A Conversation about Transition
“Sure, I can write a post about transition,” I confidently told the rest of the Velvet Ashes editoral team. After 18 years of cross cultural living, transition stories abound. But somehow putting pen to paper to capture what we experience in common – and yet experience so uniquely personally – has proven to be easier agreed to than written.
Passage from one state, form, place to another is a rather sterile definition of a word carrying layers of emotion and memories for anyone who has lived cross culturally. It seems a call to cross cultural service is also a call to transition.
You know. Taking inventory of friends – who’s moving, who’s staying. Sorting through your collection of currencies to find the one for the country you are traveling to next. Packing suitcases weighing 49.9 pounds. Figuring time zone differences for Skype calls. Leaving those to whom you belong to become a sojourner in a place you’ll never quite fully fit. Transplanting far from extended family. Sinking roots into foreign soil. Whispering goodbye – again – to family, teams, friends, projects, positions, seasons, stages. You know.
Some transitions we choose. Some transitions come when the rug is pulled out from under us. But one thing every transition holds is loss. Even in wonderful, exciting transitions, there is a letting go, a release, moments of waiting-to-exhale trust. Grief becomes that old familiar friend who sits in the corner waiting for you to have a few minutes to quietly chat. And sometimes that loud obnoxious friend who won’t let you talk to anyone else until she’s had her say.
For years, my core paradigm was TRANSITION = CHAOS!
You are probably familiar with the transition metaphor of crossing a river, moving from one shore of certainty and settledness to the next. The current in the middle represents chaos, fatigue, uncertainty, stress, fear, excitement, joy, sorrow – well, let’s face it, every emotion known to mankind!
Honestly, sometimes transition feels more like crossing an ocean than a river.
I used to think the goal of transition was to just get across as quickly and safely as possible. Hopefully with no one drowning.
In one of those crossings, as I was swallowing swirling water and trying to come up for air, a strange thought came to me – maybe in the middle of a raging river is right where God wanted me.
It makes sense, right? Because transition is such a common and frequent experience for cross cultural workers, there must be significant purpose in transition. God isn’t vacationing while we are transitioning. We know transformation most often happens when our identity, our values, our core beliefs are challenged. When normalcy is disrupted. And transitions supply endless disruptions!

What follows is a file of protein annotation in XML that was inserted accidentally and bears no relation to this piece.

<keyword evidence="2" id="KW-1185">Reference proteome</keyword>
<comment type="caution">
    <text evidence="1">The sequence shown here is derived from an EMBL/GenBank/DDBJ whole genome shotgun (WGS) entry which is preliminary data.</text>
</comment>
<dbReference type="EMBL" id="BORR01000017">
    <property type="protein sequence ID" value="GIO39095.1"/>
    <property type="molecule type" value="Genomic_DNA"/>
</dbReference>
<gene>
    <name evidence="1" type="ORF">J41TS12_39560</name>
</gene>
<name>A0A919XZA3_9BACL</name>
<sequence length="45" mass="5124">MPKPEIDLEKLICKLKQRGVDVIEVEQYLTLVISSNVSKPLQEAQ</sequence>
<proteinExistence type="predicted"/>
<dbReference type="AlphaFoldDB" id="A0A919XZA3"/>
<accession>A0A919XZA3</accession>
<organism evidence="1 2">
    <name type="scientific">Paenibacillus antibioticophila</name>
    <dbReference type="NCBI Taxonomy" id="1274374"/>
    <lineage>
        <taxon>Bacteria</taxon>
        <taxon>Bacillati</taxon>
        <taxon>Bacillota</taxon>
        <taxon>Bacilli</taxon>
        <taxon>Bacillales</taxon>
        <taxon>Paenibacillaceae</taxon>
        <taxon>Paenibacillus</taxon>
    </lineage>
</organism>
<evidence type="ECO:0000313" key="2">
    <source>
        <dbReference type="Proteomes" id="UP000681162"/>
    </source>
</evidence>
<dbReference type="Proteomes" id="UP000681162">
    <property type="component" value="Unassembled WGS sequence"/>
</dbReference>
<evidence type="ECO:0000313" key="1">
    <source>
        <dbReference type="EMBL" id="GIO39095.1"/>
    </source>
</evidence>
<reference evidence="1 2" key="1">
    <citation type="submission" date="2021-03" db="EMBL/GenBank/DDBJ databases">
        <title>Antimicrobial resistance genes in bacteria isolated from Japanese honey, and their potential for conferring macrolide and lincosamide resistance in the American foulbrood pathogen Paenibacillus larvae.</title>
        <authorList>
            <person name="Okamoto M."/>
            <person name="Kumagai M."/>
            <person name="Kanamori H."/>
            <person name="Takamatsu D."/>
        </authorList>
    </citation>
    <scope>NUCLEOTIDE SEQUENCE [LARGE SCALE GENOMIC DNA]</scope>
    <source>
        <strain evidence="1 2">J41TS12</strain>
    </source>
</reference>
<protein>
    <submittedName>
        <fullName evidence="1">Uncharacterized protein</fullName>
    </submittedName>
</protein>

So… what if TRANSITION = TRANSFORMATION?
What if this river has a purpose? What if time in the river is building muscles that don’t get used on the shore?
Once I started looking for opportunity in the chaos, I didn’t have to look far!
Transitions get me to the end of myself quickly. I am more physically tired with less emotional reserve – prime time for default stress responses to surface what’s in my heart. Like a tube of toothpaste, squeeze our hearts and what’s inside comes out. And sometimes it’s not minty fresh!
I’m normally a pretty reasonable person. But when it comes to putting things in boxes, I become a gone-off-the-rails, full blown control freak! Demanding and commanding, the longer my to-do list becomes, the shorter I become with those who are unfortunate enough to be “in my way.” Those who need more of my time and patience and understanding, get less. My default response says “Put your stuff in a box” (both literally and figuratively).
And there’s my invitation to cooperate with God as He moves me towards transformation in my transition. What if I honored His ways instead of demanded my own? What if I made intentional choices to live according to my desires rather than my default behaviors? What if I trusted Him to provide everything I needed for life and godliness in this exhausting process of getting from shore to shore? What if I decided what I want to be true about me when I emerge on the other side and cooperated with God as He makes me into that person?
I’m beginning to see transitional seasons as a gift. A time when new dreams are birthed. When God prunes me to prepare for fruit. When He releases my grip on what is to be able to grasp what’s to come. And best of all, transitions are fertile ground for Jesus to be formed in me.
If this current transition you are in was specifically designed for you, what might God be up to? What’s His invitation to you?